Indeed, these theologians demanding reforms from the Church hierarchy seem to be almost autistic. The questions they raise have been debated widely - even discussed to death - in every imaginable forum.
Vatican II itself (which they always invoke according to its 'spirit' but never by its letter, by what it actually said), various synods, and the Magisterium of the Popes from Paul VI to Benedict XVI have all pronounced the Church position unequivocally about all these issues. [i.e., What is it about NO that the dissenters don't understand?]
To choose to bring them up again at this time with the old method of gathering signatures, and with all the pomp and circumstance of the good press they enjoy, has more to do with their desire for internal power rather than going to the sources of Christian experience.
Curiously, the new manifesto coincides with the peevish appeal by a group of Catholic politicians from Germany's Christian Democrat party who demand some sort of 'German exception' to the rule of priestly celibacy. All this, quite well-orchestrated in advance of Benedict XVI's visit to Germany later this year.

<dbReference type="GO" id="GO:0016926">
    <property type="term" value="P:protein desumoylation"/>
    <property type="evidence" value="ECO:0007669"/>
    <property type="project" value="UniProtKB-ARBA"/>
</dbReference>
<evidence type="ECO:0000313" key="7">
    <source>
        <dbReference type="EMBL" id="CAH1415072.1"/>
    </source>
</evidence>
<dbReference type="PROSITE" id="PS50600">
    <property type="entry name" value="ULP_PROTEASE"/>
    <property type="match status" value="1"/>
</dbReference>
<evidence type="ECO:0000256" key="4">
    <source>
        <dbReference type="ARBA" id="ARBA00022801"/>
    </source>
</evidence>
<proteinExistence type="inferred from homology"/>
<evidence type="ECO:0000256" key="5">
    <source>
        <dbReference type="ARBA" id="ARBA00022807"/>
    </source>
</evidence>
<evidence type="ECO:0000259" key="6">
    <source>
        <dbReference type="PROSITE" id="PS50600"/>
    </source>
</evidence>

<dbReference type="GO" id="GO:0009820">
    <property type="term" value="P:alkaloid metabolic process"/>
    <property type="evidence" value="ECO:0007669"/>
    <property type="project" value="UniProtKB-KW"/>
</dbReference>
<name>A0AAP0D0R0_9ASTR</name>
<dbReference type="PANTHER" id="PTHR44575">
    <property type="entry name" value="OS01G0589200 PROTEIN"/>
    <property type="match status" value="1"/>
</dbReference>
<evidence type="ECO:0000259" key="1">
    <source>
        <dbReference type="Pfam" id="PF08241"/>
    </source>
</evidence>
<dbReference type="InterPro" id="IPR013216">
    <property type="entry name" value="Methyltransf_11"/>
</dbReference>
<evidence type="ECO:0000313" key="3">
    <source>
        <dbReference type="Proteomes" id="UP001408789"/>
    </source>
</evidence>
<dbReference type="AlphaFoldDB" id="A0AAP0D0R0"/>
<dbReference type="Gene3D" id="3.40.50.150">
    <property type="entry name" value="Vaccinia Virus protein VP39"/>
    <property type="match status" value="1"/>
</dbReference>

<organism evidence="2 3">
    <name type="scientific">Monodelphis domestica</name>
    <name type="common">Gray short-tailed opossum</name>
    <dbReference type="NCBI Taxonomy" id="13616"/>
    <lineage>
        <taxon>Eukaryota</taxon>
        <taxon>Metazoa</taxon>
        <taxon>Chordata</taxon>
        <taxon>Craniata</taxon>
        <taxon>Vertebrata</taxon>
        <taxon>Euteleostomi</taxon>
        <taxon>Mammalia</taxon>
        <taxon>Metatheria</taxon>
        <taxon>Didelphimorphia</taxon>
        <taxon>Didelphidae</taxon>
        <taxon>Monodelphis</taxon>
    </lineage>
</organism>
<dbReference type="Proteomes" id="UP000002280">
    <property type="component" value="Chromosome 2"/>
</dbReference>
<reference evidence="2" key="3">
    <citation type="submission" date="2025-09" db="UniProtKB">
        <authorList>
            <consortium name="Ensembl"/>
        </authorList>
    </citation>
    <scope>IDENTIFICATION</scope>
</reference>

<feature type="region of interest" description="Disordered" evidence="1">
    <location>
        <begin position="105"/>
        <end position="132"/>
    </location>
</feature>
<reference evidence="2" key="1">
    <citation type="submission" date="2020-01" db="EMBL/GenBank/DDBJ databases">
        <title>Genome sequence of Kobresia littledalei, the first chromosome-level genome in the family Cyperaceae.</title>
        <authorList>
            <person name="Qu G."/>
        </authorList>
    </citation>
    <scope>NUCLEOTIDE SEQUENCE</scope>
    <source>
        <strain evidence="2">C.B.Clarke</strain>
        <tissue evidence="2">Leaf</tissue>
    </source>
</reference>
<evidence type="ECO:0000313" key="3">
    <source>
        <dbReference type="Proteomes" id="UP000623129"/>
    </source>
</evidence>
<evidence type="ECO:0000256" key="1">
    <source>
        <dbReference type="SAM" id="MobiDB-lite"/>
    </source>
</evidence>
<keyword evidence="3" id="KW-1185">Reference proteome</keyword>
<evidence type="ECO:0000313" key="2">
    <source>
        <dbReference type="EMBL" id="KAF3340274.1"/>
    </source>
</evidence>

More than 30 years ago, a young theologian called Joseph Ratzinger reflected about the face that the Church would show the world by the year 2000. He wrote: "The future of the Church will not come from those who simply accommodate themselves to the moment, to those who can only give prescriptions, to those who only choose the easier road, and consider false and outmoded, tyrannical and legalistic, anything that demands some effort from man, anything that may require self-renunciation".
Rather, he said, "the future will come from those who have profound roots in and live the fullness of the faith".
And just a few months ago in the interview-book Light of the World